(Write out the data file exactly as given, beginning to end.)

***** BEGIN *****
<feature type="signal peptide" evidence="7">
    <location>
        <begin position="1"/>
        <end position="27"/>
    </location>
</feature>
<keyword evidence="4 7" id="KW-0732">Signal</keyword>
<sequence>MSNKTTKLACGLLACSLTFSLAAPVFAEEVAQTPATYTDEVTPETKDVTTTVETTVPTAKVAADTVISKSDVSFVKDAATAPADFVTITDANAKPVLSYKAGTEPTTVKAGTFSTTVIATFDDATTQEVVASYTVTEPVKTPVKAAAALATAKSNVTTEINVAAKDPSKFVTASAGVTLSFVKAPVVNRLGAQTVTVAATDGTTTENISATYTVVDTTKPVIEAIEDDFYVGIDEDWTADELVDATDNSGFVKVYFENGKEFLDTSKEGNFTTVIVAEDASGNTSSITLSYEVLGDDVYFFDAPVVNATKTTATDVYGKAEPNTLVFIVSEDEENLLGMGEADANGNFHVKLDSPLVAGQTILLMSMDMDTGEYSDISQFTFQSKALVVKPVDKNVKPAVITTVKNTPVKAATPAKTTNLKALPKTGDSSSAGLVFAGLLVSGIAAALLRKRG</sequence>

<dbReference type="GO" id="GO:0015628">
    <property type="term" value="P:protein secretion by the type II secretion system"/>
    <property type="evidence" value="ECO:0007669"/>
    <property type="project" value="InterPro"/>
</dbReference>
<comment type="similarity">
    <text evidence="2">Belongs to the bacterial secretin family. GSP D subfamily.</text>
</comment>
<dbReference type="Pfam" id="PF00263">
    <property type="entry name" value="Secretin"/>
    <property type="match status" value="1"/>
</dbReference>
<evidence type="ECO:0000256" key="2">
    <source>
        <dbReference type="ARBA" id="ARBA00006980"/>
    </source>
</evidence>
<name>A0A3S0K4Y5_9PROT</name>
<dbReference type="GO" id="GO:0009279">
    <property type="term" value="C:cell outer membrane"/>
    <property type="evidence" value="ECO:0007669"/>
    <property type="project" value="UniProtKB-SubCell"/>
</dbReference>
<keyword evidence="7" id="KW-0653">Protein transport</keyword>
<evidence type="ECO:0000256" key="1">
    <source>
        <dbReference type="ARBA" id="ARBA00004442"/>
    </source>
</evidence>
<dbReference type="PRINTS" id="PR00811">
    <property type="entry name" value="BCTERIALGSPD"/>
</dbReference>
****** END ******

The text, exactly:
<feature type="signal peptide" evidence="7">
    <location>
        <begin position="1"/>
        <end position="27"/>
    </location>
</feature>
<keyword evidence="4 7" id="KW-0732">Signal</keyword>
<sequence>MSNKTTKLACGLLACSLTFSLAAPVFAEEVAQTPATYTDEVTPETKDVTTTVETTVPTAKVAADTVISKSDVSFVKDAATAPADFVTITDANAKPVLSYKAGTEPTTVKAGTFSTTVIATFDDATTQEVVASYTVTEPVKTPVKAAAALATAKSNVTTEINVAAKDPSKFVTASAGVTLSFVKAPVVNRLGAQTVTVAATDGTTTENISATYTVVDTTKPVIEAIEDDFYVGIDEDWTADELVDATDNSGFVKVYFENGKEFLDTSKEGNFTTVIVAEDASGNTSSITLSYEVLGDDVYFFDAPVVNATKTTATDVYGKAEPNTLVFIVSEDEENLLGMGEADANGNFHVKLDSPLVAGQTILLMSMDMDTGEYSDISQFTFQSKALVVKPVDKNVKPAVITTVKNTPVKAATPAKTTNLKALPKTGDSSSAGLVFAGLLVSGIAAALLRKRG</sequence>

<dbReference type="GO" id="GO:0015628">
    <property type="term" value="P:protein secretion by the type II secretion system"/>
    <property type="evidence" value="ECO:0007669"/>
    <property type="project" value="InterPro"/>
</dbReference>
<comment type="similarity">
    <text evidence="2">Belongs to the bacterial secretin family. GSP D subfamily.</text>
</comment>
<dbReference type="Pfam" id="PF00263">
    <property type="entry name" value="Secretin"/>
    <property type="match status" value="1"/>
</dbReference>
<evidence type="ECO:0000256" key="2">
    <source>
        <dbReference type="ARBA" id="ARBA00006980"/>
    </source>
</evidence>
<name>A0A3S0K4Y5_9PROT</name>
<dbReference type="GO" id="GO:0009279">
    <property type="term" value="C:cell outer membrane"/>
    <property type="evidence" value="ECO:0007669"/>
    <property type="project" value="UniProtKB-SubCell"/>
</dbReference>
<keyword evidence="7" id="KW-0653">Protein transport</keyword>
<evidence type="ECO:0000256" key="1">
    <source>
        <dbReference type="ARBA" id="ARBA00004442"/>
    </source>
</evidence>
<dbReference type="PRINTS" id="PR00811">
    <property type="entry name" value="BCTERIALGSPD"/>
</dbReference>